We respect ourselves and recognise what precious individuals we are. We become a force to be reckoned with. I believe one woman with might, is stronger than a thousand of the world’s strongest men. Physical strength can weaken and die, but inner strength is eternal.


The third quality I believe is prevalent in femininity is acceptance and sometimes the lack of it. Growing up, I like many women struggled with body image. I’ve been fortunate enough to have never had it overtake my eating and behaviour, but I am aware I am blessed for this not to have not been the case. It has been a battle to accept my body for what it is, constantly poking my wide hips and begging them to shrink. 

The main culprit for this is comparison. 

I was always taller and wider than my friends in primary school, developing early and all at once unlike my friends at school. During sixth form, I struggled with standing next to my slimmer friends in photos. I had an issue with not being like everyone else when the fact is none of us are the same. Above all, I’ve wrongly spent most of my life believing (whether I admitted it or not) that my value was found in my clothes size; when in actual fact it is in my character. This is why the last quality is acceptance.

I want to invite my fellow sisters to learn to accept their bodies for what they are. They are all beautiful, strong homes for our souls to rest in. None is more homely than the other, they all are created specifically for the person who lives inside.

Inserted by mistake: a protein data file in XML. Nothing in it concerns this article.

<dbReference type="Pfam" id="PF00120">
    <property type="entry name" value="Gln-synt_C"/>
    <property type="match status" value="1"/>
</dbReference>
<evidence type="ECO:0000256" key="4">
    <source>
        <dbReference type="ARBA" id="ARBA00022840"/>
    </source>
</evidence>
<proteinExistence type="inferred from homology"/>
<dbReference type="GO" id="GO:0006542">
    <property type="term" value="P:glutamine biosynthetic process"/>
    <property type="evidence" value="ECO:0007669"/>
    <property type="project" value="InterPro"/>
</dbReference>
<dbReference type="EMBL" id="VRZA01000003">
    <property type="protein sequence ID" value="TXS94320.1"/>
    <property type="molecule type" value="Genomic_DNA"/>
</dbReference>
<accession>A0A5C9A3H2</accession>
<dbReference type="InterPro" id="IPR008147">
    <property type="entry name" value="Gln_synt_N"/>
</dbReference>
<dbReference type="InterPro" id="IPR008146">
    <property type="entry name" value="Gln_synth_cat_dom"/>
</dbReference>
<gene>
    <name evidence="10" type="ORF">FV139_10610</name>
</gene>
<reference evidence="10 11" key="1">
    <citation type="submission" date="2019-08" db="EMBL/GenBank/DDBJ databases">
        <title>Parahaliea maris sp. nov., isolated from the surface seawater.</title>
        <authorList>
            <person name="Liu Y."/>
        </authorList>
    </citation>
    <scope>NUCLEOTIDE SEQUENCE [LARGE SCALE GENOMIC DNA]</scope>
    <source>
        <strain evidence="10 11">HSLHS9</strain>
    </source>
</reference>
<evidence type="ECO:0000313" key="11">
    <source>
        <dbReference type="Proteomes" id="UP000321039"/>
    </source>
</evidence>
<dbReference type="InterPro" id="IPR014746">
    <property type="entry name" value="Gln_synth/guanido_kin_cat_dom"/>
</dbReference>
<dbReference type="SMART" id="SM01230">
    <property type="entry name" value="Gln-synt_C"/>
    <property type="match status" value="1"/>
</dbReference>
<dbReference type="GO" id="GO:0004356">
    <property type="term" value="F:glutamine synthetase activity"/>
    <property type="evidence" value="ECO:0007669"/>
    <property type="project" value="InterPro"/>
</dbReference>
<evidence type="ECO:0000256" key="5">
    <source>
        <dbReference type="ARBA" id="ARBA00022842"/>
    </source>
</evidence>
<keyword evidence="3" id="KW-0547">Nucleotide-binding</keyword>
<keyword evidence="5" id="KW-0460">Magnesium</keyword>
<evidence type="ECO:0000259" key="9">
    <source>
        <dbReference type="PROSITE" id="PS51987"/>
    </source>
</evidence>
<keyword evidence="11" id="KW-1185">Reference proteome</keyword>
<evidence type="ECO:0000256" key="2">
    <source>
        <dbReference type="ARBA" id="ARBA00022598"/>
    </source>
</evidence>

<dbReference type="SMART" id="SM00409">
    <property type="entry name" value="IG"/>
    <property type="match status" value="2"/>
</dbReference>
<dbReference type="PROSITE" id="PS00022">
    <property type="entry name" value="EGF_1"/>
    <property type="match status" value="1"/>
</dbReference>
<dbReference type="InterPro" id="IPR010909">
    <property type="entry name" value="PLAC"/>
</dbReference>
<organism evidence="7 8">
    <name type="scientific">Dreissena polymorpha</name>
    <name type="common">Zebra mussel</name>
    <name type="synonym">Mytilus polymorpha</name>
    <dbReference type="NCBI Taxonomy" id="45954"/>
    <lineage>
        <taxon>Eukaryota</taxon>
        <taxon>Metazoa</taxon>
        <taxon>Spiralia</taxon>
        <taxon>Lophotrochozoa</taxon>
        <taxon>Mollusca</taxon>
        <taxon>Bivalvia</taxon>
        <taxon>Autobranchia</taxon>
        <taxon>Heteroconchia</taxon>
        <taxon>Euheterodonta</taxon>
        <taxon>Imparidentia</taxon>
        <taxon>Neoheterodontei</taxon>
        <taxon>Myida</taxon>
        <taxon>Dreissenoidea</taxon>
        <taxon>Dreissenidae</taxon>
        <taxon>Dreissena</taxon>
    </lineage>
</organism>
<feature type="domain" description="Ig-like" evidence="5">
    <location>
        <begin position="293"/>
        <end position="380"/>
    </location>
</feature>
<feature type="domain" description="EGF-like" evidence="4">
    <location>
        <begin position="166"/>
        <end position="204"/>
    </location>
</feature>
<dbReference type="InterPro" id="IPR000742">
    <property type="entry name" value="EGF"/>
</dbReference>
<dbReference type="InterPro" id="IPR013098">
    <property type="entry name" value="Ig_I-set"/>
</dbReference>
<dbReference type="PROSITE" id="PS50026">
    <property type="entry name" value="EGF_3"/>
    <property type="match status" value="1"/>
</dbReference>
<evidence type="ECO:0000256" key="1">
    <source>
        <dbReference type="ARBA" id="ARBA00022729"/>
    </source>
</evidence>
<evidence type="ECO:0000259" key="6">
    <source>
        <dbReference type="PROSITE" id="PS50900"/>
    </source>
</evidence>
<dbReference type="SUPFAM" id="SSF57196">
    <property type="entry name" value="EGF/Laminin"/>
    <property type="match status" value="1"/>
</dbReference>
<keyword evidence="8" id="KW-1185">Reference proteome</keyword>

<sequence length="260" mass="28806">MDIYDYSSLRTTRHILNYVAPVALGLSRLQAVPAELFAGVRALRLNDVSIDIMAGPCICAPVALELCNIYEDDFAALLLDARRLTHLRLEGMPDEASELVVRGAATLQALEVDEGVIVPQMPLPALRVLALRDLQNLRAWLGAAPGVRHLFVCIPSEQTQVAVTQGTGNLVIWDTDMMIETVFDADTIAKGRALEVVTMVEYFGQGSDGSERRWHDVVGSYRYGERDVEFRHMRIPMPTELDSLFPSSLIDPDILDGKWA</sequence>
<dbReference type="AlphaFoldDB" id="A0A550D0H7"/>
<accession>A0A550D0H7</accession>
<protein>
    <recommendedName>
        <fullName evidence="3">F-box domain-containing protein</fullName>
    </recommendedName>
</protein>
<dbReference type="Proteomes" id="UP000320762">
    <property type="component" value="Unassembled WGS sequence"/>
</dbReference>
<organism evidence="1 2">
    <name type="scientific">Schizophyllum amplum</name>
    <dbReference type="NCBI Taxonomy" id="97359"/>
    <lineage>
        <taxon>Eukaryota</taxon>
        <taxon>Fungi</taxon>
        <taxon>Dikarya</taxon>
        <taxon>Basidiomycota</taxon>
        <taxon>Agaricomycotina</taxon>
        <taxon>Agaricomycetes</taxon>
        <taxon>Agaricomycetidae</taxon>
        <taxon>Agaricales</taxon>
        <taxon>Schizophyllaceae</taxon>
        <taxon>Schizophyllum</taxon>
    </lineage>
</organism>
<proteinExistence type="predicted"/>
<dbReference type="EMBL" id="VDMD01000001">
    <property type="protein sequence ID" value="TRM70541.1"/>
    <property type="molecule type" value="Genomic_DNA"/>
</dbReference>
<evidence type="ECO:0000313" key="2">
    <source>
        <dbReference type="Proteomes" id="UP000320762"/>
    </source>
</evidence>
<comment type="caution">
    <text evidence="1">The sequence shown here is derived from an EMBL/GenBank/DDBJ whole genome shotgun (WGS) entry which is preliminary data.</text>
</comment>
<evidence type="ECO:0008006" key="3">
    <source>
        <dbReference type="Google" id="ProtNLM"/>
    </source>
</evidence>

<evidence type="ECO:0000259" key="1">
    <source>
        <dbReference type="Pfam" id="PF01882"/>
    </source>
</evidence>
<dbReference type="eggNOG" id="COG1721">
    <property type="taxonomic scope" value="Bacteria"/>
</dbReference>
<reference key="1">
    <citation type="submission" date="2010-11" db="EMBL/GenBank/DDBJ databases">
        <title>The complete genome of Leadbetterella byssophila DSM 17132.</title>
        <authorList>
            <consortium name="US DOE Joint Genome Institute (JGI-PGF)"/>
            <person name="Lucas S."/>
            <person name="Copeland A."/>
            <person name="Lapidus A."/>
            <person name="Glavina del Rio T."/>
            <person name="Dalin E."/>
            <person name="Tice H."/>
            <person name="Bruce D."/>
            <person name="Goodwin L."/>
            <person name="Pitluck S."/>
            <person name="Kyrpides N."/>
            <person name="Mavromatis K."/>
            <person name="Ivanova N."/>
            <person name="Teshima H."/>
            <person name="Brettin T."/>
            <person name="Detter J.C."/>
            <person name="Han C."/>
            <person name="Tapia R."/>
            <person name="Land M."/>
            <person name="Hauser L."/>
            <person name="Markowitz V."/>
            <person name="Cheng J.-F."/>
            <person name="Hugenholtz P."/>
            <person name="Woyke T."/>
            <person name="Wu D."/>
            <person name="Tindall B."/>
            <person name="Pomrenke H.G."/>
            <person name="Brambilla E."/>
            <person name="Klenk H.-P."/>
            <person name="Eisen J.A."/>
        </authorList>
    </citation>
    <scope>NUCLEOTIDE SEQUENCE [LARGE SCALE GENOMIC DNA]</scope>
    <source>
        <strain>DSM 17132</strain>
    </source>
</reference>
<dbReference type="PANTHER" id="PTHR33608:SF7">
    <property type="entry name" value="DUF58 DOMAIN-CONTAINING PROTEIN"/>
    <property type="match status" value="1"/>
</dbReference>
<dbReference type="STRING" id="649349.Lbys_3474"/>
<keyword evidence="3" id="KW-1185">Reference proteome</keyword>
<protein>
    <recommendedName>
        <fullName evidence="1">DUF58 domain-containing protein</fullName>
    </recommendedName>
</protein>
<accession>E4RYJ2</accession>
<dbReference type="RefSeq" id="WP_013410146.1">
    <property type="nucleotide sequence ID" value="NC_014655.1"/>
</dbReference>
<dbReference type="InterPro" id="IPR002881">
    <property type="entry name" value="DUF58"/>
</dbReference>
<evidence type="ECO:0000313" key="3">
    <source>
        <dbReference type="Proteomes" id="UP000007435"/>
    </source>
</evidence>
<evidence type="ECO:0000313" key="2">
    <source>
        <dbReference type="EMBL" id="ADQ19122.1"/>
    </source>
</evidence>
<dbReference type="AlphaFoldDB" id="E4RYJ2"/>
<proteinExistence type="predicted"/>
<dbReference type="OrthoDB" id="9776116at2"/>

We must learn to love and cherish our bodies for what they are, our safe havens just for us. Even if we upsize or downsize, the thing that makes our homes so great is that who lives inside.

This said we must not peg acceptance as our entire female experience. We must accept ourselves and not accept the poor circumstances we are often put into. We must speak up for when our ‘safe havens’ are taken advantage of, and when the person inside is being belittled. We must realise that our ‘houses’ are ours and only to be shared with another on our invitation. 

Georgia Peach

Guest Blogger Instagram – @geeepeach

Georgia is a nineteen-year-old student from Bournemouth, who is about to begin a Bachelor’s degree in Paramedic Science at Bristol UWE (University of the West of England) this September.

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The Whole Spine Yards

It might be that you’re interested in having a nose about why I’ve got a titanium rod in my spine, or maybe you’re in the 2-3% of people who actually have Scoliosis; if that is you then I hope at least to provide you with some reassurance. 

In November, it will have been five years since I had my ‘spinal fusion’ surgery, in which a lot of complex and confusing things were done to my spine whilst I was in a heavily sedated nap.

In hospital chit chat, this involves ‘two or more vertebrae’ being ‘joined together to stabilise, strengthen and straighten the spine.’ Sounds like good fun doesn’t it!

13-year-old Mimi was absolutely terrified, what seemed to have started as just classic symptoms of a growing teenager worsened into much more. 

Small twinges developed into overly prominent shoulder blades, a crooked back and an unaligned body. Shooting pains down my spine and shortness of breath really popped the cherry on top of an already body-conscious teenage girl’s cake. 

Everyone around me was fantastic, taking me to see countless doctors, nurses and specialists; but frustratingly no solution seemed to be materialising.